Bank of Canada won’t follow Fed in issuing forecasts

OTTAWA — Bank of Canada governor Mark Carney has no intention of following the lead of his counterpart in Washington by publishing a forecast on future interest rates.

OTTAWA — Bank of Canada governor Mark Carney has no intention of following the lead of his counterpart in Washington by publishing a forecast on future interest rates.

The central banker said Wednesday he was more forthcoming about the direction of monetary policy during the recession, because markets and Canadians needed assurance of the bank’s intentions.

But now that the economic emergency is over for Canada, such extraordinary transparency is a bad idea.

“It is not our view that is the best policy, given all the other aspects we have to communicate to Canadians,” he said.

The bank publishes regular updates on economic performance and projections, as well future expectations for inflation, from which analysts and markets try to read into the mind of the central banker.

But that still leaves plenty of guesswork. Speculation was all over the map Tuesday after the central bank kept its policy rate unchanged at one per cent for the 16th straight month — most economists predicted rates would not rise until 2013, one chartered bank said not until 2014, and at least two prominent forecasters predicted a rate cut in the next few months.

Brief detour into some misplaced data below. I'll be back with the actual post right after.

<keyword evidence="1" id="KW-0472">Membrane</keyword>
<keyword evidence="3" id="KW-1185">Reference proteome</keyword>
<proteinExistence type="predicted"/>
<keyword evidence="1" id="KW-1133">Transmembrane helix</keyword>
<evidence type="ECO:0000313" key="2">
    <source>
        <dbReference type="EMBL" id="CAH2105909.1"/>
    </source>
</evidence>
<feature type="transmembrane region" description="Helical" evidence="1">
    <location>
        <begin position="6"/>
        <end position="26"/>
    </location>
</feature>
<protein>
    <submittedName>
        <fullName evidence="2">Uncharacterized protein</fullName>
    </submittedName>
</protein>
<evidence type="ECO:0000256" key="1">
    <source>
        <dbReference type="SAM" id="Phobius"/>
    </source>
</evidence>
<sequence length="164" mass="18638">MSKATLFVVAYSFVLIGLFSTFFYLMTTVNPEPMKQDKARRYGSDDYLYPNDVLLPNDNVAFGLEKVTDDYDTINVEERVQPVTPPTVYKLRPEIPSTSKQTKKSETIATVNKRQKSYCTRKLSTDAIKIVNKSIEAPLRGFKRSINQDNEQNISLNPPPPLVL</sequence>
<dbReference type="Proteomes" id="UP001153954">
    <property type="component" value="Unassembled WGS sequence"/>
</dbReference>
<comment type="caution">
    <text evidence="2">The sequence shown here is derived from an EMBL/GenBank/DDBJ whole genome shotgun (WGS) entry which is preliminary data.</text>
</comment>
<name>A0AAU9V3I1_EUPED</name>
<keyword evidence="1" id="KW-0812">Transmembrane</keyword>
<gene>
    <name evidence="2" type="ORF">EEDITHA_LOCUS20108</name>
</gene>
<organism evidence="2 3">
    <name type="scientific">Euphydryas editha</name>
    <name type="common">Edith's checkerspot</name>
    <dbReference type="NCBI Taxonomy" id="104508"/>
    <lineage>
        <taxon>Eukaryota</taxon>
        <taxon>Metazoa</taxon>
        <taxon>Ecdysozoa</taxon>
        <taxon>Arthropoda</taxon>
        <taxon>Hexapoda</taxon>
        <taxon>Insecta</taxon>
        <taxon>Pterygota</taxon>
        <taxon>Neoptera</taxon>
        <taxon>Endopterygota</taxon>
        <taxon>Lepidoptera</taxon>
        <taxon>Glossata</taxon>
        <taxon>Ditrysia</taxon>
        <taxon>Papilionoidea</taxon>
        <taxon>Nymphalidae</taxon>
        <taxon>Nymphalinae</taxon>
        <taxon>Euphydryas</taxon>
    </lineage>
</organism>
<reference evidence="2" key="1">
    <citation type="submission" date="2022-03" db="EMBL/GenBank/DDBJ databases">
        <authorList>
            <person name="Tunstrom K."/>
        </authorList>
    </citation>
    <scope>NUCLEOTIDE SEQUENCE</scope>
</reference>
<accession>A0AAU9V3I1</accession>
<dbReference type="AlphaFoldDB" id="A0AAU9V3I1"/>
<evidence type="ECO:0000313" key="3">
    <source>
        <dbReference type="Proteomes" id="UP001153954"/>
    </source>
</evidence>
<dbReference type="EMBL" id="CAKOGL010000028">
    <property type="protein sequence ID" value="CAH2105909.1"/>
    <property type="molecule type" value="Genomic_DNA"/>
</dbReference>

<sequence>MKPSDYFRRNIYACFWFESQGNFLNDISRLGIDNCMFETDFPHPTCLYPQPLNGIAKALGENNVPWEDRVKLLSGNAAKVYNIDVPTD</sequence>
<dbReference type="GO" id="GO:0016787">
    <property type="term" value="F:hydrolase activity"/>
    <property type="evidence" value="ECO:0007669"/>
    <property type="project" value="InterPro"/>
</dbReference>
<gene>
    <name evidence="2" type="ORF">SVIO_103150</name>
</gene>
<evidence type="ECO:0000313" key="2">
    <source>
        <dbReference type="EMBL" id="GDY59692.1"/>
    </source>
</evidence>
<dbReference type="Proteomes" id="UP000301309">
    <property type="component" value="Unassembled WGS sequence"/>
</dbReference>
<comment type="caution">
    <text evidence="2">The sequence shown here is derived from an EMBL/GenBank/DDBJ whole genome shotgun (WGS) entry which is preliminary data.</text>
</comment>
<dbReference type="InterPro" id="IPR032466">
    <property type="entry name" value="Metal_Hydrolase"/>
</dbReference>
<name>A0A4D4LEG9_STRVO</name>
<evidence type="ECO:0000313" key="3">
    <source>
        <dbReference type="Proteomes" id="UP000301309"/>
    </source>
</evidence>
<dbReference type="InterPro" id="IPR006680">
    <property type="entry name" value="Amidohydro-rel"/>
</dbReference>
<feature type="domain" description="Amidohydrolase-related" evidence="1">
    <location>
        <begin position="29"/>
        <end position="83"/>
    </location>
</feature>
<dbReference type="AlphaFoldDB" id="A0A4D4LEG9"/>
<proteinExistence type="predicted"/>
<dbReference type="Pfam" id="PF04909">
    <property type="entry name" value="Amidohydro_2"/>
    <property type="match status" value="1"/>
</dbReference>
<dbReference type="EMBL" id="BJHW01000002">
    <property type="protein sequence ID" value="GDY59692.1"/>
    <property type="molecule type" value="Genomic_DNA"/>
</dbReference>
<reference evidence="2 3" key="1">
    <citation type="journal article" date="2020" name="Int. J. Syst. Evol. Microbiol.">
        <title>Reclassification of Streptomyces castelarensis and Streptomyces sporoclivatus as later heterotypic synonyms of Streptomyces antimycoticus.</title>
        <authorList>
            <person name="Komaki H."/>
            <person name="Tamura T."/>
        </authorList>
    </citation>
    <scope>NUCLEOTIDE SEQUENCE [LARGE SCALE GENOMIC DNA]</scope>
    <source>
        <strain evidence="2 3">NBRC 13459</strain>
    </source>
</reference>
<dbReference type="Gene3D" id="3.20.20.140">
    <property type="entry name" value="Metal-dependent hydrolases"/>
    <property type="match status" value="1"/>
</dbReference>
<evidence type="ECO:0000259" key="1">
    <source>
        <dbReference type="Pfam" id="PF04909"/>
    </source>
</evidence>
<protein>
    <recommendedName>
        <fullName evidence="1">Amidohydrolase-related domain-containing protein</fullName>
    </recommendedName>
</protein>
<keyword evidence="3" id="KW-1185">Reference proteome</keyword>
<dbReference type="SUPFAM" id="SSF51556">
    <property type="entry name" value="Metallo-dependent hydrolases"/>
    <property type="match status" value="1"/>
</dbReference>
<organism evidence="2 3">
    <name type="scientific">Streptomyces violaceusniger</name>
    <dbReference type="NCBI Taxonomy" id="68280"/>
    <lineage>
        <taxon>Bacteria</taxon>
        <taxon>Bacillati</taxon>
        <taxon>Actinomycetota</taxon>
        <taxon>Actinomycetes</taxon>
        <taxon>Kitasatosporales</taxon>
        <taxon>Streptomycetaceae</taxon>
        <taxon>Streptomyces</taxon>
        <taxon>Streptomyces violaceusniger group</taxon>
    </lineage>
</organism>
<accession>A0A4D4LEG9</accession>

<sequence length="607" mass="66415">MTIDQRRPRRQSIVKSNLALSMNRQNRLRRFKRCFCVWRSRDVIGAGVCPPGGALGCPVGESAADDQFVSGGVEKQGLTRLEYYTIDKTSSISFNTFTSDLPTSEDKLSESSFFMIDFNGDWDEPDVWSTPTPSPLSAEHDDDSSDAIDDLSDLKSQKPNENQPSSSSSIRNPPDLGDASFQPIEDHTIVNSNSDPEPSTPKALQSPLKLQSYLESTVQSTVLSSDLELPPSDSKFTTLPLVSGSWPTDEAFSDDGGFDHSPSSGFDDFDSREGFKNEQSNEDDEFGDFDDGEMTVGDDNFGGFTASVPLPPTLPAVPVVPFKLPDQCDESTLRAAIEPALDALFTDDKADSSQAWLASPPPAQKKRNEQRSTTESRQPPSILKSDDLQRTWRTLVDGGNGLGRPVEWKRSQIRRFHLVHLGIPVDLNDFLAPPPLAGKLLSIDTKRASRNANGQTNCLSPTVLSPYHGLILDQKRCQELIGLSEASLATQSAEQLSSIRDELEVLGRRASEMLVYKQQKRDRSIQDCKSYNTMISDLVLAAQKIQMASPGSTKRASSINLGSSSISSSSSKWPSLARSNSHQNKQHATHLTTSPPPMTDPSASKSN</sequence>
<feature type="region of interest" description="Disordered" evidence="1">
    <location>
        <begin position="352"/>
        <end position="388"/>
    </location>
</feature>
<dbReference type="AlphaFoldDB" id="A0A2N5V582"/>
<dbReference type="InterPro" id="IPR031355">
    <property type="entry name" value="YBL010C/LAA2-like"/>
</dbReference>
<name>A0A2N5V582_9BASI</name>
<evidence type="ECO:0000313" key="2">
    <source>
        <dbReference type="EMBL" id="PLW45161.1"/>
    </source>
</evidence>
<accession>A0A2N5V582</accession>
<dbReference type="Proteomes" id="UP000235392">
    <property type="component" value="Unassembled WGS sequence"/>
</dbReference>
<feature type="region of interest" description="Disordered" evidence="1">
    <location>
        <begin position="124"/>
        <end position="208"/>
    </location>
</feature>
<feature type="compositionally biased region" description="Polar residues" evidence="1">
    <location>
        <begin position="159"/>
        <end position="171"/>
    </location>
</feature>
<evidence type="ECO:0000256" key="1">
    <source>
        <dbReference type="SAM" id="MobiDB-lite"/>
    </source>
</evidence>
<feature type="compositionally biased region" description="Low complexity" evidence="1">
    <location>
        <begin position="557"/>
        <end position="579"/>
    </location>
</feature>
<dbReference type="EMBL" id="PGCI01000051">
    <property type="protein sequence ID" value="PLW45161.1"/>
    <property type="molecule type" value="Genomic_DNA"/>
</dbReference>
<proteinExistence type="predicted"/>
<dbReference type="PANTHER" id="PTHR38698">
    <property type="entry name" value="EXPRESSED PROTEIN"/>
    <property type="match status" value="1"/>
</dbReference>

When it announced its intention a few weeks ago, the U.S. Federal Reserve said it wanted to give greater confidence to business and households to encourage investment and spending.

But Carney said given the uncertainty in the world, it may not be fair for the Bank of Canada to signal a direction for rates.

“There’s a sense of false precision that can come from a single (forecast),” he said. “We don’t want people caught by previous language, previous guidance of the institution, as opposed to reacting to new facts on the ground and new outlooks.”

TD Bank chief economist Craig Alexander said there is some merit in a central bank being transparent, “up to a point.”

“There is also a sense that it can be useful for the central bank to surprise people,” he added. Alexander said too much transparency can sometimes induce market participants to take on too much risk, as happened during the lead-up to the 2008 financial market meltdown.

He added that the Fed is in a different world than the Bank of Canada, given that the U.S. economy is still on its knees and credit is remains tight.

“The Fed is an exceptional environment and they are trying to shape market expectations,” he said.

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